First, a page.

BOOM, our self-worth just subconsciously went up. This increase in self-worth then leads to an increase in confidence, which leads to better overall wellbeing. There have been many times throughout my recovery that I have felt somewhat worthless due to my disabilities, and this takes me down a very slippery slope. The feeling of worthlessness is the golden ticket to the chambers of depression. I know this because I’ve been there.
Don’t just believe me, though. If you want to delve deeper into this world, check out this article from
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Many different ways can cultivate gratitude into our lives. One way is to keep a gratitude journal, I’ll get back to this later. You’ve probably heard of this before, and you may think that it all sounds a bit make-believe, but what have you got to lose? Gratitude is as make-believe as meditation. Read this blog to see what I think of meditation.
To truly be grateful and get the benefits of gratitude, we need to condition our brains in such a way that we look at everything in life with a sense of appreciation. When we are grateful, we can feel it. It’s a tough feeling to describe, but the best description I can give you is it’s a warm feeling in your chest and a total sense of relaxation.
Unless you’ve been through something traumatic or been in a grim situation, it’s often not something we have at the forefront of our minds. Our brains aren’t conditioned to see the world this way. It’s often hard to imagine what the dark side is like if we’ve never been there. It is the same with gratitude; it’s hard to imagine what life would look like if we didn’t have the blessings we have, and trust me, if you’re still breathing, you’ve got blessings. Blessings that could change the world.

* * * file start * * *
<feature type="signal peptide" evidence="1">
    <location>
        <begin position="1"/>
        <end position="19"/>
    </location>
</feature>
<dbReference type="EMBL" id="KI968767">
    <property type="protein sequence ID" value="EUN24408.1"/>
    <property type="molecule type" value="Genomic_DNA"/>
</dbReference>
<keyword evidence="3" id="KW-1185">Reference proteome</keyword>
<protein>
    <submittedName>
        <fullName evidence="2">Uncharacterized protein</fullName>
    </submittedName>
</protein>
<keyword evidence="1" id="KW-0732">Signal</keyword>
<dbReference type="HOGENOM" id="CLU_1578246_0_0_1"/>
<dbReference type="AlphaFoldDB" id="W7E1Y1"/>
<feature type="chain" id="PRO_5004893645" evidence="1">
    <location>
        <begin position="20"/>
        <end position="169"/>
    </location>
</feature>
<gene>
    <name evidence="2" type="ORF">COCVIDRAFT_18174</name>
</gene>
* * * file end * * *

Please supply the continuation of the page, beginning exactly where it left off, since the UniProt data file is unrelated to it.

If our brains aren’t conditioned for gratitude, we need to condition them manually. One way is to start a gratitude journal. At the end of each day, write down a list of things that you were happy about that day. What this is doing is telling our brains how to act. It is a daily practice. It is not something we do now and then or when we feel like it. It needs to become a ritual. Our brains are like filters, and we only let in what we want to let in. We are in total control of it. This practice will help you to condition your filter to, eventually, let in more positive than negative emotions.
Gratitude is a great practice to take into your classroom. Before your students start the day, ask them to write down or verbalise three things they are grateful for. One thing they are grateful for this year, this month and this week.
Another way is to do the same exercise at the dinner table each night with your family. Although my partner and I have more things to be grateful for than most, this is something we do to keep the gratitude juices flowing in our lives. Do this regularly enough, and congratulations, you’ve just learnt how to rewire your brain. Do this every day and don’t stop until you feel it.
I hope this post has inspired you to start the practice of gratitude. Until next time.